Cheddar man

Cheddar man: why did the humans who left Africa have their skin cleared thousands of years ago?


The study of the oldest human skeleton found in the United Kingdom contradicts the popular belief that most Europeans always had light-colored skin.


A genetic analysis of the known as "man of Cheddar", 10,000 years old, revealed that the pigmentation of his skin was "dark to black."


His face, reconstructed thanks to a high-tech scanner, shows a totally opposite aspect to the whitish skins that characterize many of the British today.


"The combination of very dark skin with blue eyes is not what we typically imagine, but that was the real appearance of those people," said Chris Stringer, of the Museum of Natural Sciences in London where he was exposed on Wednesday.


In fact, according to Yoan Dieckmann, of the University College London team responsible for the study, the light skin we associate with modern northern Europeans would be a "relatively recent" phenomenon.


So when did those ancestors begin to change their skin color and why did this phenomenon occur?


According to experts, there are two main factors that explain this historical transformation.


The first of these is the geographic mobility of modern human populations, which while living in Africa at least 150,000 years ago were mostly dark skinned.


Why are we the only human species that is still alive?

DNA reveals the secrets of the first inhabitants of America





"Those populations, which would be our direct ancestors, then began to migrate, to Europe, for example, they arrived some 45,000 years ago," Víctor Acuña, a professor at the National School of Anthropology and History of Mexico, told BBC.


Some genetic studies concluded that the clearest skin pigmentation began to be common in some European regions 25,000 years ago.


The discovery of the "Cheddar man", who lived 10,000 years ago, however, indicates that this clearing did not occur until much later in places like the British Isles.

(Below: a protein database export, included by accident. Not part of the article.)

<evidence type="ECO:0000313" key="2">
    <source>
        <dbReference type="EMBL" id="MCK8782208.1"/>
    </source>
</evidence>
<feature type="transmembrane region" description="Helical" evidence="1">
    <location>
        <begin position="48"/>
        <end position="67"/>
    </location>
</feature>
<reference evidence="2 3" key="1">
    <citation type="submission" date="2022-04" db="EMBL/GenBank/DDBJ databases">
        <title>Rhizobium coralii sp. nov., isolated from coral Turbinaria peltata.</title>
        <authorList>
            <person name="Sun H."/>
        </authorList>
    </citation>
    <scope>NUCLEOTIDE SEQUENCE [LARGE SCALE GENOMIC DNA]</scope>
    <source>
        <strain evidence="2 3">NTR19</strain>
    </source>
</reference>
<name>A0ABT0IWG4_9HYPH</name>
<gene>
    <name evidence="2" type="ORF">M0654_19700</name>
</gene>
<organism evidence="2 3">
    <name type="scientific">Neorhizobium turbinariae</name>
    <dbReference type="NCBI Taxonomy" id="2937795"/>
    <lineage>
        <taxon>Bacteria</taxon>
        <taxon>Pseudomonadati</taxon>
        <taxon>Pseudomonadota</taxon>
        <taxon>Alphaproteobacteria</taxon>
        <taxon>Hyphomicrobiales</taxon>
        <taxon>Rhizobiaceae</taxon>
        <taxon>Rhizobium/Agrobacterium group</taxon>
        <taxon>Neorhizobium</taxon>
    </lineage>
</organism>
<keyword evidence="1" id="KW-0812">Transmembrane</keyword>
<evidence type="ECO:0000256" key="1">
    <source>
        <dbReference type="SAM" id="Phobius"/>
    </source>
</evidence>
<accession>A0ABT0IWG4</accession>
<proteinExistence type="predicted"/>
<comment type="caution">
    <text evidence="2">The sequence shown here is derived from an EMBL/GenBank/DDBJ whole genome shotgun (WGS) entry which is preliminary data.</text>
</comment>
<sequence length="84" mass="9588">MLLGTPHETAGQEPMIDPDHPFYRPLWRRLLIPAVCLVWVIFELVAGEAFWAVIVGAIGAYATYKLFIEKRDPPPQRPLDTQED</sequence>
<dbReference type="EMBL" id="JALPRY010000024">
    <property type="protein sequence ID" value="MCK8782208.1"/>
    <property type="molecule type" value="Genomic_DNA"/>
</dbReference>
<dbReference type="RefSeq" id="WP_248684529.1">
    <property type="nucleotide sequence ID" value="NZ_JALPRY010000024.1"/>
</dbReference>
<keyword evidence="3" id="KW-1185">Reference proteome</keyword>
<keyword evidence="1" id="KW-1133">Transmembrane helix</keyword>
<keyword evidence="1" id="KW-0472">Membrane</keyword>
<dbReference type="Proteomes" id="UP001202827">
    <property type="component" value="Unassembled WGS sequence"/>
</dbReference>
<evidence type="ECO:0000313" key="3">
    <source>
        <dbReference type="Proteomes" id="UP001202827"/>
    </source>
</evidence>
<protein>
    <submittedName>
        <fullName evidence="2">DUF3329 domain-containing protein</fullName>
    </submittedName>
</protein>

The analysis in 2014 of other human remains from 7,000 years ago found in León, Spain, also concluded that they belonged to a man with dark skin and blue eyes.


Protection against the sun

The second factor, the most important, is the one that explains why when reaching these areas of the planet the skin of humans tended to clear up.


"Humans, unlike other primates, have very little body hair(vello), so we thought that skin pigmentation was a barrier to the negative effects of ultraviolet light" so intense in Africa, Acuña said.


When they migrated to regions of the north of the planet, where the radiation of the sun is much scarcer, they no longer needed that natural protection against possible burns (quemaduras) or skin cancer.


As Acuña explains, "in areas with little sun, having lighter skin color allowed them a better absorption of ultraviolet light that is vital to better capture vitamin D".


This explains why within Europe itself differences began to be observed. The lighter skins became more frequent in the north, while in the south the population showed more variable tones.





In short, the skin color played a fundamental role at the time that those generations could adapt to the environment in a natural way.


10% of those ancestors

With this explanation, it is obvious that this characteristic of human evolution is not reduced only to the ancestors of the British.


In fact, as Acuña points out, this trend towards an increasingly clear pigmentation was not only recorded among the ancestors who arrived in northern Europe.


"Studies indicate that similar evolutionary processes occurred at least in the populations that arrived in East Asia and Africa, where, despite what many people believe, there were also notable differences in the pigmentation of their skins," said the professor.


On the finding of the "man of Cheddar", the expert confirmed the direct relationship between that ancestral group and the current European population, although he added that the latter could be the carrier of no more than 10% of those ancestors due to miscegenation.


"That first population had contact with subsequent migrations, which made them 'disappear' as an archaeological culture when they were assimilated by other groups," he told BBC Mundo.


It is estimated that the "Cheddar man" migrated from continental Europe to the British Isles at the end of the last Ice Age.


His remains were found in a cave near the British town of Cheddar in 1903, but it was not until the technological advances of the 21st century that scientists managed to face the first British known.